Hae Min wrote:Clarification: None of the orders in Japan carry the pratimoksha vows anymore. All priests receive ordination via the bodhisattva precepts, thus no vows of celibacy are taken.
They have been taking the bodhisattva precepts only since the 9th century (custom spreading gradually to all schools from Tendai) but marriage was not allowed until the 19th century Meiji reform. Just saying that it wasn't the bodhisattva precepts that made Japanese monks non-celibate.
The Brahma Net precepts were taken in Japan long before that, and were never limited to Tendai. They were a part of Nara Buddhism, along with the Dharmagupta precepts. Just as in China then and now. As a matter of fact, the Great Buddha of Todai-ji is most likely a representation of Vairocana appearing in the Brahma Net Sutra.http://en.wikipedia.org/wiki/T%C5%8Ddai-jihttp://www.sacred-destinations.com/japan/nara-todaiji
However, the Brahma Net precepts are intended for both lay and monastic practitioners. Celibacy is for the monastic practitioners, who would already hold that vow of course. For lay practitioners (those who have not taken Vinaya, which is basically all of Japanese Buddhism including Japanese clergy today and since the 12th century or earlier, as Hae Min points out), the Brahma Net sutra and commentaries explain that improper sexual relations with a person other than a spouse or in improper ways (improper orifices, during pregnancy, etc.) are not allowed for such a practitioner.
This is an old debate from another board, but because Japanese-tradition clergy do not take authentic Vinaya and have not for centuries, they cannot be expected to keep it. They should absolutely be expected to keep the lay aspects of the Brahma Net precepts, if they have taken them, but of course even that may not often happen, as Huseng has often reported. At the same time, they cannot of course be called bhikshu/nis.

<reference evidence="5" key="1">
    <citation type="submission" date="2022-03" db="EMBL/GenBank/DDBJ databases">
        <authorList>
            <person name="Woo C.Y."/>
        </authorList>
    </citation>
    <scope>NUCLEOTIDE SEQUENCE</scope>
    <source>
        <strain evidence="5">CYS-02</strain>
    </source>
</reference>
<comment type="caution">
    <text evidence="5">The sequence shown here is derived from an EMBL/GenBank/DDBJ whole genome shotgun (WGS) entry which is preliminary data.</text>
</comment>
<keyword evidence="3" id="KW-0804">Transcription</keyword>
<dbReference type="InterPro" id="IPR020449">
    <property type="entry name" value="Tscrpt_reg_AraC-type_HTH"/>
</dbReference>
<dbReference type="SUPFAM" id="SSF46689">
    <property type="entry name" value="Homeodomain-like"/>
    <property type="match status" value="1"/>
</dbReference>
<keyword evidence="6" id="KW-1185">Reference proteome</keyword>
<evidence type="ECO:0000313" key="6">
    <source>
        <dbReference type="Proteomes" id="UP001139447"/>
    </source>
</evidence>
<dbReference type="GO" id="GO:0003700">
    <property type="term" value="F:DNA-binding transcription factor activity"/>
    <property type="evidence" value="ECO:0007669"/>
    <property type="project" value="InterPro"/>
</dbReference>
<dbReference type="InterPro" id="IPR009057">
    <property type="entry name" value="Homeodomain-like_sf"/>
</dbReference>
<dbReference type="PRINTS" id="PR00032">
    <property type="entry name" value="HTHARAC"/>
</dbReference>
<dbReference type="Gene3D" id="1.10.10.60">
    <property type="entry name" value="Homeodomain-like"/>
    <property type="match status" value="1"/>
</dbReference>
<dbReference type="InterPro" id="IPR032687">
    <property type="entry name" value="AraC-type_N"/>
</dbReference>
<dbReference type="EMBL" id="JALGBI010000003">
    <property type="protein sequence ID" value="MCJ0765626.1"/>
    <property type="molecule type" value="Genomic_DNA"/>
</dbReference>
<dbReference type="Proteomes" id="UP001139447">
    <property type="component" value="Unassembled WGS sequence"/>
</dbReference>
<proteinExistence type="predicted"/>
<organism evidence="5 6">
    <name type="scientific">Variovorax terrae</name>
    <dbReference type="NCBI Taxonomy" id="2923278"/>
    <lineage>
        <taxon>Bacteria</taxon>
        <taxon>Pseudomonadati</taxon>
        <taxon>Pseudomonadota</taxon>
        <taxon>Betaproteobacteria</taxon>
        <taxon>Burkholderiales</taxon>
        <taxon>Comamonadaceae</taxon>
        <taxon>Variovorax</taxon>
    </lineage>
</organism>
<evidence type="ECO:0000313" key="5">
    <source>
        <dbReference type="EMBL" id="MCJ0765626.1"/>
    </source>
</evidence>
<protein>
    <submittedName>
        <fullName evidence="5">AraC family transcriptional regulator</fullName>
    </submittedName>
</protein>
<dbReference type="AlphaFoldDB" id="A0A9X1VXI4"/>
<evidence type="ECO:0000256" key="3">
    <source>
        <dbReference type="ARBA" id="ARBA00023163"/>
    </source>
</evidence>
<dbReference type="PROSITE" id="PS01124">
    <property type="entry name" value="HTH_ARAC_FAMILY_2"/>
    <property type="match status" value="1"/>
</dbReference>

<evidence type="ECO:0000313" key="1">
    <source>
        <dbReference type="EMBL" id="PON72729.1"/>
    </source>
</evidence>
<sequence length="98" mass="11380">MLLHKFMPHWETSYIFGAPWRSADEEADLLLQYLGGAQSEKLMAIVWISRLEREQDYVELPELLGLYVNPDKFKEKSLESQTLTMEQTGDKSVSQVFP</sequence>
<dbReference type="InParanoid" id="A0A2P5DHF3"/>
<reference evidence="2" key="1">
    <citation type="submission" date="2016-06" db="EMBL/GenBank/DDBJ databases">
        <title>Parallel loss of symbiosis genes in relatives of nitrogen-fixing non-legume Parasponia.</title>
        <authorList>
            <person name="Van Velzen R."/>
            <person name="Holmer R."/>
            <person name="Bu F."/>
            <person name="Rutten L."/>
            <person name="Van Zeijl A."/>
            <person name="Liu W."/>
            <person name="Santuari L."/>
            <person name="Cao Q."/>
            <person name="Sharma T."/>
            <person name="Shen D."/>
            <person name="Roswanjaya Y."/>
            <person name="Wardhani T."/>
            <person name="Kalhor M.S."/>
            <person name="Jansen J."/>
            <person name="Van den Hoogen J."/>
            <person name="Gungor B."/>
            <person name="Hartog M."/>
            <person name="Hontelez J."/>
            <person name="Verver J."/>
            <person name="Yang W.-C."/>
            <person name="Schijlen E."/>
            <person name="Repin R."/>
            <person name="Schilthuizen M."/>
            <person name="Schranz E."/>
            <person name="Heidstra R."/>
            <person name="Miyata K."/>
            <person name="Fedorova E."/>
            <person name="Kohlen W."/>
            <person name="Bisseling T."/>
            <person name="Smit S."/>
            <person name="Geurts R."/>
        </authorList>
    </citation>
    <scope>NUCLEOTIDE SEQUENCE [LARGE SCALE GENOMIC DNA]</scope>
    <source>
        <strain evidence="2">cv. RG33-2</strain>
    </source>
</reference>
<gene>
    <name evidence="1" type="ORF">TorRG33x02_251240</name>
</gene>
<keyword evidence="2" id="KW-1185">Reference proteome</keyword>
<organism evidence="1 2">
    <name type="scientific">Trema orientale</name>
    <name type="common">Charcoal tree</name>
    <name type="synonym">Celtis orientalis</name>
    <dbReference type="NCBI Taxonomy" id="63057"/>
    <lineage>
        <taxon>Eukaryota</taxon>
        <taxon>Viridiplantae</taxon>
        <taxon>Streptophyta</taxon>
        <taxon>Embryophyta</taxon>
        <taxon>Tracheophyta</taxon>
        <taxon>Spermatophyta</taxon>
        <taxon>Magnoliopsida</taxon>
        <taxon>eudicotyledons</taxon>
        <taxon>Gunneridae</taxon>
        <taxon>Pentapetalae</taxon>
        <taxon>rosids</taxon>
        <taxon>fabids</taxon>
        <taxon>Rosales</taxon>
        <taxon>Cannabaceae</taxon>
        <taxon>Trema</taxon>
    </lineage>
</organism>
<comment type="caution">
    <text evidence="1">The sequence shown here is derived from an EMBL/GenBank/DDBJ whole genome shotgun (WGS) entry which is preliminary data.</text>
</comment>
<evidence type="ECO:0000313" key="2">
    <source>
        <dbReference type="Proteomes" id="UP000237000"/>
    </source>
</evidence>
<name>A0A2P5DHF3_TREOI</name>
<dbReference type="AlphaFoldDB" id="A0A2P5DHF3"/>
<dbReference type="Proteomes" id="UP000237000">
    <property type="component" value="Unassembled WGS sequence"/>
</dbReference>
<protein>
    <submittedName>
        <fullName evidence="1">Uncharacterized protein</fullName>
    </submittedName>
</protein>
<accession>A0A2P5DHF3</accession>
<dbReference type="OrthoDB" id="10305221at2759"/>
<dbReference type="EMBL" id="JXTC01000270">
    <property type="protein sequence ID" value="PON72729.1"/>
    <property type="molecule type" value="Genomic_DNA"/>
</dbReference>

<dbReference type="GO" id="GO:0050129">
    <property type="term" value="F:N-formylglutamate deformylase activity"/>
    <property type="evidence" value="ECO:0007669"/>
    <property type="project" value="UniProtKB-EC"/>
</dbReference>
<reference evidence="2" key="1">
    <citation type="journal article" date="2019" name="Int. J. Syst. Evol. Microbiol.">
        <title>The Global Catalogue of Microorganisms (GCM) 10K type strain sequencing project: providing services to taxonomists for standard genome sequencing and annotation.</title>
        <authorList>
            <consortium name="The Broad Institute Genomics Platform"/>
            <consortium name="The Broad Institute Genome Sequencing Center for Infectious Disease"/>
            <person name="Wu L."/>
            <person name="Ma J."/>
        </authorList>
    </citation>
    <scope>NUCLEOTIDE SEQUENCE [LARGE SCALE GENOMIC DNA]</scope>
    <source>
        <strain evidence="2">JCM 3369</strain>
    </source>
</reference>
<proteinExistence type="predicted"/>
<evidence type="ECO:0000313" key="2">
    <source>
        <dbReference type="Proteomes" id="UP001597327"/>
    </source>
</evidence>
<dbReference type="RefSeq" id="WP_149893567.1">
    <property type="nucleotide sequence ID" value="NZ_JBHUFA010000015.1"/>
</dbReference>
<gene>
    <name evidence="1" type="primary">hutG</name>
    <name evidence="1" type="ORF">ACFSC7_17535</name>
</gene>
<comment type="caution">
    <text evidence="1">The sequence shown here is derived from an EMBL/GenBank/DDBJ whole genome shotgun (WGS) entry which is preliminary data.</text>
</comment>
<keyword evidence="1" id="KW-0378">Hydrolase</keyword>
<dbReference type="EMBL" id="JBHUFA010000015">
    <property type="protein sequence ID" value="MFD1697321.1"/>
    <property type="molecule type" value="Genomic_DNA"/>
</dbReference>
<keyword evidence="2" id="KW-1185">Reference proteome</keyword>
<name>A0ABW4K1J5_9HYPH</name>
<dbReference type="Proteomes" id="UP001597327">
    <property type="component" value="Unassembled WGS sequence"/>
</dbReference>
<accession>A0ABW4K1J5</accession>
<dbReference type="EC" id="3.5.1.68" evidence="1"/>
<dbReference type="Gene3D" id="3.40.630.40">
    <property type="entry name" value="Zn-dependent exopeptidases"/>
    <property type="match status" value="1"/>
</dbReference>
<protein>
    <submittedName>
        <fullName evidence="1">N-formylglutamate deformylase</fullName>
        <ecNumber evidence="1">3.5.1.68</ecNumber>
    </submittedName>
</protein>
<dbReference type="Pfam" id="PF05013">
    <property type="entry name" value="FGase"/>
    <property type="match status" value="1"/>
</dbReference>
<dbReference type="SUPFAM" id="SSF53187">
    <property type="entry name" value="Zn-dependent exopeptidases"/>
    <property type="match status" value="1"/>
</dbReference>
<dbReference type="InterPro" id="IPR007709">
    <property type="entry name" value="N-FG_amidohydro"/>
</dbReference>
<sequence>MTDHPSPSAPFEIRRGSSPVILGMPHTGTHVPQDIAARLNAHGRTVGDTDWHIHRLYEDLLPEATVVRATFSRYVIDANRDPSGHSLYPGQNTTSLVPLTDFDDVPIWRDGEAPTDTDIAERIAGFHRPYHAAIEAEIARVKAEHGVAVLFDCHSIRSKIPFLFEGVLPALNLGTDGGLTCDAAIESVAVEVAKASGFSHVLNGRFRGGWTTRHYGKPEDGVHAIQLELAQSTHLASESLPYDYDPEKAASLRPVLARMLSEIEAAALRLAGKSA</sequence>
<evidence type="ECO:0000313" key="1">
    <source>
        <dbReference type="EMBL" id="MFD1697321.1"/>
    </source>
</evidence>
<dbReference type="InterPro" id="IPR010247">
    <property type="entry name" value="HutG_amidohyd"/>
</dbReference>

After about the late Heian period (and earlier in some places along with the decay of the Ritsuryo codes), Japanese clergy (except Jodo Shinshu clergy) did not and could not marry because of law, temple regulations, and social custom/expectations--not because of Vinaya itself--until the Meiji period repeal of the law banning marriage. In the Nara and early to mid-Heian periods, Japanese bhikshus and bhikshunis could not marry because of both Vinaya and law. Its not a simple story, and not really a recent one either. The huge influence of Tendai and its offspring was historically not a minor factor in the degrading and eventual loss of Vinaya, however. Political scheming nailed the lid onto the coffin in the 1870's, but Vinaya had been long gone before that.
You can't blame individual Japanese clergy members really, or judge them by standards that don't strictly apply to them. The only solution is the wholesale and significant re-importation to Japan of Vinaya from another country and its re-acceptance, including in lay society of course. I'll keep on daydreaming like this.